In a hypothetical scenario where a substance can rewire the user's brain to instantly speak and understand another language without the use of nanobots or other technological aspects, the substance would need to interact with the brain in several ways:
Enhance neural plasticity: The substance would need to increase the brain's ability to create new connections and modify existing ones rapidly. This could be achieved by upregulating specific neurochemicals, such as brain-derived neurotrophic factor (BDNF), which promotes the growth of new neurons and the formation of new synapses.
Target language-specific brain regions: The substance would need to specifically target the language-related regions of the brain, such as Broca's area (responsible for speech production) and Wernicke's area (responsible for language comprehension). It would also need to affect the connections between these regions and other areas involved in language processing, such as the angular gyrus and the arcuate fasciculus.
Encode linguistic knowledge: The substance would somehow need to encode the grammatical structures, vocabulary, and phonetic patterns of the target language into the user's brain. This could involve creating or modifying specific neural pathways and connections to store the new information.
Integrate new language with existing language skills: To allow the user to still perceive the substance's language as their own, the substance would need to seamlessly integrate the new language with the user's existing language skills. This could involve creating new connections between the newly formed neural pathways and the user's existing language-related brain regions.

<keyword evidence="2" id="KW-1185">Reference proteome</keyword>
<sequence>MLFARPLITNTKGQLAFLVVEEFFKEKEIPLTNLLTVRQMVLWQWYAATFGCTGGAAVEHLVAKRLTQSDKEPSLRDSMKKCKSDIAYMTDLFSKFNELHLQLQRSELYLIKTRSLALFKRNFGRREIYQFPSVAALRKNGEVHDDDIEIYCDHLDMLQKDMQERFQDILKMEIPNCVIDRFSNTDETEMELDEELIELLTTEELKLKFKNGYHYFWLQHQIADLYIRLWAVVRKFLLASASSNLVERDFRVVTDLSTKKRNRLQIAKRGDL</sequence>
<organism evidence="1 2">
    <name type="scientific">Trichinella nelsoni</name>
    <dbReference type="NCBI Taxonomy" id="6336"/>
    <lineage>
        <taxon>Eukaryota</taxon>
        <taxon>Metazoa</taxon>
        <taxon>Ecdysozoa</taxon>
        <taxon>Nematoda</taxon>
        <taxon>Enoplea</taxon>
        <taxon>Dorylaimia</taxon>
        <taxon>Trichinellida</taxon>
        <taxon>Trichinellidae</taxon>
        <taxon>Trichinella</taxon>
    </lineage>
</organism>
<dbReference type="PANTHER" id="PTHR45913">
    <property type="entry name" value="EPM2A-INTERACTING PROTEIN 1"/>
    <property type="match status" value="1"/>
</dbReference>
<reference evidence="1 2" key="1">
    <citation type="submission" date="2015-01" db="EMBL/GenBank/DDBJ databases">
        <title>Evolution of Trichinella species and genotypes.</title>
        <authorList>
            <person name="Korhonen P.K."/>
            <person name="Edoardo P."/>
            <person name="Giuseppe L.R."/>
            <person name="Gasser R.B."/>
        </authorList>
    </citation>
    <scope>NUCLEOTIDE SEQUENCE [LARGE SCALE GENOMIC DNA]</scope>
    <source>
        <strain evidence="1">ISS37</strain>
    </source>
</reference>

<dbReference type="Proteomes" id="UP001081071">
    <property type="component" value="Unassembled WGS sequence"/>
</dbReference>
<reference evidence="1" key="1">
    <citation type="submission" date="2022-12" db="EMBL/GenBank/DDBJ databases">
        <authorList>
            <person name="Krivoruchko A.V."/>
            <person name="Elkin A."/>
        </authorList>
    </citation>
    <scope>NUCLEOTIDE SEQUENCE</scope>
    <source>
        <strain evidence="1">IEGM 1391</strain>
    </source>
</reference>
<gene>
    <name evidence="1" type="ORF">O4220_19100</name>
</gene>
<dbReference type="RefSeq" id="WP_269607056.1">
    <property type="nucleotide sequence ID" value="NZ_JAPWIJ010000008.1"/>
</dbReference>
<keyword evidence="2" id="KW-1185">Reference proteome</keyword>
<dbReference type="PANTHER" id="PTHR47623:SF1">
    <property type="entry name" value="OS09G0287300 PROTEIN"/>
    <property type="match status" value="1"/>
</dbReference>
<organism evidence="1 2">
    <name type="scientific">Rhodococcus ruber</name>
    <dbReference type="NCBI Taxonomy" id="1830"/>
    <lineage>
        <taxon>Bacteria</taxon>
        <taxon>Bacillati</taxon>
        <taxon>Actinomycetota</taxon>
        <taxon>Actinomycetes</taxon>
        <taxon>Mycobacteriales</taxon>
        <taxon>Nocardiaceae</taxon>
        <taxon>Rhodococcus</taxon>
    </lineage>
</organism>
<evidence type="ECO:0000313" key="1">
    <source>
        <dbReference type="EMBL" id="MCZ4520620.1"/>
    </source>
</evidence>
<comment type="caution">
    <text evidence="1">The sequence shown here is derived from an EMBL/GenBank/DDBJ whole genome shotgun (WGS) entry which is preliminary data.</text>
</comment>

Adapt to individual differences: Since individuals have different language backgrounds and cognitive abilities, the substance would need to adapt its effects to accommodate these differences. This could involve tailoring the substance's neural effects to the specific language background and cognitive profile of the user.
Given the complex and intricate nature of the brain, achieving such effects without the use of nanobots or other technological aspects is highly improbable. Even if a substance could achieve these effects, it would still be challenging to ensure mutual communication between users, as language is a complex and nuanced system that relies on context, culture, and individual experiences. Furthermore, the long-term effects of such a substance on the brain are unknown and could potentially be harmful. As has already been said here, even if you have the knowledge of what sounds to make, that doesn't give you the ability to make these sounds. A better bet would be technology-based, or to bypass the need to rewire the brain completely and has an alien parasite do the translating for you, but that has already been alluded to by Mathaddict in another answer.